READ: Under Bolsonaro, The Brazilian Amazon Has Reached Record-Breaking Levels Of Deforestation

Notice any needed corrections? Please email us at corrections@wearemitu.com

#VoteLikeAMadre Is Committing Latinas To Vote To Save The Planet For Their Children

Things That Matter

#VoteLikeAMadre Is Committing Latinas To Vote To Save The Planet For Their Children

@salmahayek / Instagram

The 2020 election is heating up. There are a lot of hot button issues at stake from reproductive rights and affordable access to healthcare to climate change and civil rights. The Latino Victory Project is using their resources to get Latinas to commit to voting with the understanding that their children will inherit the world they leave behind. Here’s how.

The #VoteLikeAMadre campaign is just that, voting like a mother.

The campaign is getting people, specifically Latinas, to vote for their children. Climate change is one of the most pressing issues facing people during the 2020 elections. That is why #VoteLikeAMadre is asking for people to pinky promise a better future for their children using their ability to vote.

The campaign hinges on the most important promise you can make to your kids: a pinky promise.

A pinky promise is so important with the children, you know. We all remember making our parents make pinky promises to make things happen for us to to give us things we really wanted. They were unbreakable promises that you constantly reminded your parents of making.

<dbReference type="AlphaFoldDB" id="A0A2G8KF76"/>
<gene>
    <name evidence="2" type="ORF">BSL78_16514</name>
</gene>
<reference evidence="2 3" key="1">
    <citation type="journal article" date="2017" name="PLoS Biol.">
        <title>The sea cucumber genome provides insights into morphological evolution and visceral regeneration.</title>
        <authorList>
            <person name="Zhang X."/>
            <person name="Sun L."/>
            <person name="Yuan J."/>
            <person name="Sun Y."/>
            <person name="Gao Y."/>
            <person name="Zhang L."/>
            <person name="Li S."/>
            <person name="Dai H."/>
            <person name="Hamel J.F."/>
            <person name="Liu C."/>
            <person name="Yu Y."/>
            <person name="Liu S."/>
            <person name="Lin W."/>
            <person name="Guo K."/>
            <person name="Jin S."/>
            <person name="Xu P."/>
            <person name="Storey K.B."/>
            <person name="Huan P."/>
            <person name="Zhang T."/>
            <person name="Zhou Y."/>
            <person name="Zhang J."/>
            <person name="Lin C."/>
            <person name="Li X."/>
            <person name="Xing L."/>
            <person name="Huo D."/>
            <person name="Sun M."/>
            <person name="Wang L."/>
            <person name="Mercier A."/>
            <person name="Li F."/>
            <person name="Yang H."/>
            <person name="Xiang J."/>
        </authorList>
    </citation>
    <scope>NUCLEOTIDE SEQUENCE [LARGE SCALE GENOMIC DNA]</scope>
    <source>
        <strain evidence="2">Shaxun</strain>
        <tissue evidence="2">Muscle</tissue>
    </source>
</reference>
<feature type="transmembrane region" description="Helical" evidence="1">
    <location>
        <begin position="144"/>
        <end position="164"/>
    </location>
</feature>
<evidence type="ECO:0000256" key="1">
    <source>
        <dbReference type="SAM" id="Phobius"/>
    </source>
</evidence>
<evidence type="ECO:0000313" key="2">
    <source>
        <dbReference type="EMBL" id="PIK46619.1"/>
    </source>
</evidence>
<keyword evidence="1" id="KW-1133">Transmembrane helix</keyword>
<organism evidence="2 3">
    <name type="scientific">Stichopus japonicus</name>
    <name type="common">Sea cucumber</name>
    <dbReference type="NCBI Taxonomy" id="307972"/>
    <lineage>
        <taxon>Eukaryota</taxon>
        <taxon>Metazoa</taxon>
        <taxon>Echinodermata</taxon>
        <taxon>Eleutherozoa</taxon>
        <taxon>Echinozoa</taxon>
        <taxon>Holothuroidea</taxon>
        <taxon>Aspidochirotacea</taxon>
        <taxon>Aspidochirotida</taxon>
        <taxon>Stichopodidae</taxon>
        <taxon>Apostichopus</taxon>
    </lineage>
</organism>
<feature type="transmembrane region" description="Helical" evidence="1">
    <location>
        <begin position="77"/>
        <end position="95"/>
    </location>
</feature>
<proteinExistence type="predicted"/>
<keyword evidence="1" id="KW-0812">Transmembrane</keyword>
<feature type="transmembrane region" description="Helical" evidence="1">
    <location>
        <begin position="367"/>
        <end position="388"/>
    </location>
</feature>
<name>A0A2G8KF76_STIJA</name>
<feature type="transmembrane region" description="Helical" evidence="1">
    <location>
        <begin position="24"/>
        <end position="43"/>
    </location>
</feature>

People are already taking the pledge to vote for candidates who have plans to combat climate change.

An estimated 1 billion people live in areas that are being affected by climate change. These people could all become climate refugees by 2050. That is one-seventh of the world’s population being displaced because of climate change. Our actions now can help to mitigate some of the damage that scientists expect.

People of color are among the most vulnerable communities when it comes to the negatives affects of climate change.

Latinos, as well as other communities of color, put a lot of importance on the climate crisis. Environmental justice is an issue that Latinos have been fighting for as our communities are often subjected to negative climate and environmental issues. According to a Yale study on climate change, Latinos are the most concerned about the climate crisis and its impact.

Early voters are already following through with their promises to fight for the climate.

Fighting for the climate is the same as fighting for the children. It is not a surprise that those who are younger will be the ones to inherit and live on the planet longer. Actions now can either ruin or save the planet and its climate for the generations to come.

“Many people assume that the only people who really care about climate change are white, well-educated, upper-middle-income, latte-sipping liberals, and it’s just not true,” Anthony Leiserowitz, director of the Yale Program on Climate Change Communication told PBS. “Actually, the racial and ethnic group that cares more about climate change than any other is Latinos.”

You can learn more about #VoteLikeAMadre, go to their website.

You can learn more about the campaign and the fight to save the climate here. Share with us about what you want to see most in the next leaders of the U.S. by commenting below.

READ: American Latinos United Launches Committee To Take Down President Trump In 2020

Notice any needed corrections? Please email us at corrections@wearemitu.com